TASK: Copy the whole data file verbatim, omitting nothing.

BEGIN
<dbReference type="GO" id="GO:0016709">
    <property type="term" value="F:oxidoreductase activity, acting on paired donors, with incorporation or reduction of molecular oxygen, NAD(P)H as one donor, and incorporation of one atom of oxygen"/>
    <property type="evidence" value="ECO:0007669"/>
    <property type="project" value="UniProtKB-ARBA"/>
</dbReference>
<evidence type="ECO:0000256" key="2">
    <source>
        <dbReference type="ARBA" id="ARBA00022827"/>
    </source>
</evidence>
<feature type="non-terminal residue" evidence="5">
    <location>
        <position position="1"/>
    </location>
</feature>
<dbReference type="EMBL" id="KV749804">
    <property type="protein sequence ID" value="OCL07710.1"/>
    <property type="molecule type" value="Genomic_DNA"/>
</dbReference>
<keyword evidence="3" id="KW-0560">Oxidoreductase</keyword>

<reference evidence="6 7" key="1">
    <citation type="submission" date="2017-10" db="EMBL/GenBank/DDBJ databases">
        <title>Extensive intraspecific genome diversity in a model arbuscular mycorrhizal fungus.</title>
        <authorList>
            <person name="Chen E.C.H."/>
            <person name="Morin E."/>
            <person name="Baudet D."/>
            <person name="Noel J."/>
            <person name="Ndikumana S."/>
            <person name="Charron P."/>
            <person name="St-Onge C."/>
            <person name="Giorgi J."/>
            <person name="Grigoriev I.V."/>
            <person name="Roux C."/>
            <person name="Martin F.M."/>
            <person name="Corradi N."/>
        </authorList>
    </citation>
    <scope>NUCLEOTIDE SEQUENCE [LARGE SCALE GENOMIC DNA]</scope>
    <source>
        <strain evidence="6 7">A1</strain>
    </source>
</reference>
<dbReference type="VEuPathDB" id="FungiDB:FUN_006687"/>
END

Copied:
<dbReference type="GO" id="GO:0016709">
    <property type="term" value="F:oxidoreductase activity, acting on paired donors, with incorporation or reduction of molecular oxygen, NAD(P)H as one donor, and incorporation of one atom of oxygen"/>
    <property type="evidence" value="ECO:0007669"/>
    <property type="project" value="UniProtKB-ARBA"/>
</dbReference>
<evidence type="ECO:0000256" key="2">
    <source>
        <dbReference type="ARBA" id="ARBA00022827"/>
    </source>
</evidence>
<feature type="non-terminal residue" evidence="5">
    <location>
        <position position="1"/>
    </location>
</feature>
<dbReference type="EMBL" id="KV749804">
    <property type="protein sequence ID" value="OCL07710.1"/>
    <property type="molecule type" value="Genomic_DNA"/>
</dbReference>
<keyword evidence="3" id="KW-0560">Oxidoreductase</keyword>

<reference evidence="6 7" key="1">
    <citation type="submission" date="2017-10" db="EMBL/GenBank/DDBJ databases">
        <title>Extensive intraspecific genome diversity in a model arbuscular mycorrhizal fungus.</title>
        <authorList>
            <person name="Chen E.C.H."/>
            <person name="Morin E."/>
            <person name="Baudet D."/>
            <person name="Noel J."/>
            <person name="Ndikumana S."/>
            <person name="Charron P."/>
            <person name="St-Onge C."/>
            <person name="Giorgi J."/>
            <person name="Grigoriev I.V."/>
            <person name="Roux C."/>
            <person name="Martin F.M."/>
            <person name="Corradi N."/>
        </authorList>
    </citation>
    <scope>NUCLEOTIDE SEQUENCE [LARGE SCALE GENOMIC DNA]</scope>
    <source>
        <strain evidence="6 7">A1</strain>
    </source>
</reference>
<dbReference type="VEuPathDB" id="FungiDB:FUN_006687"/>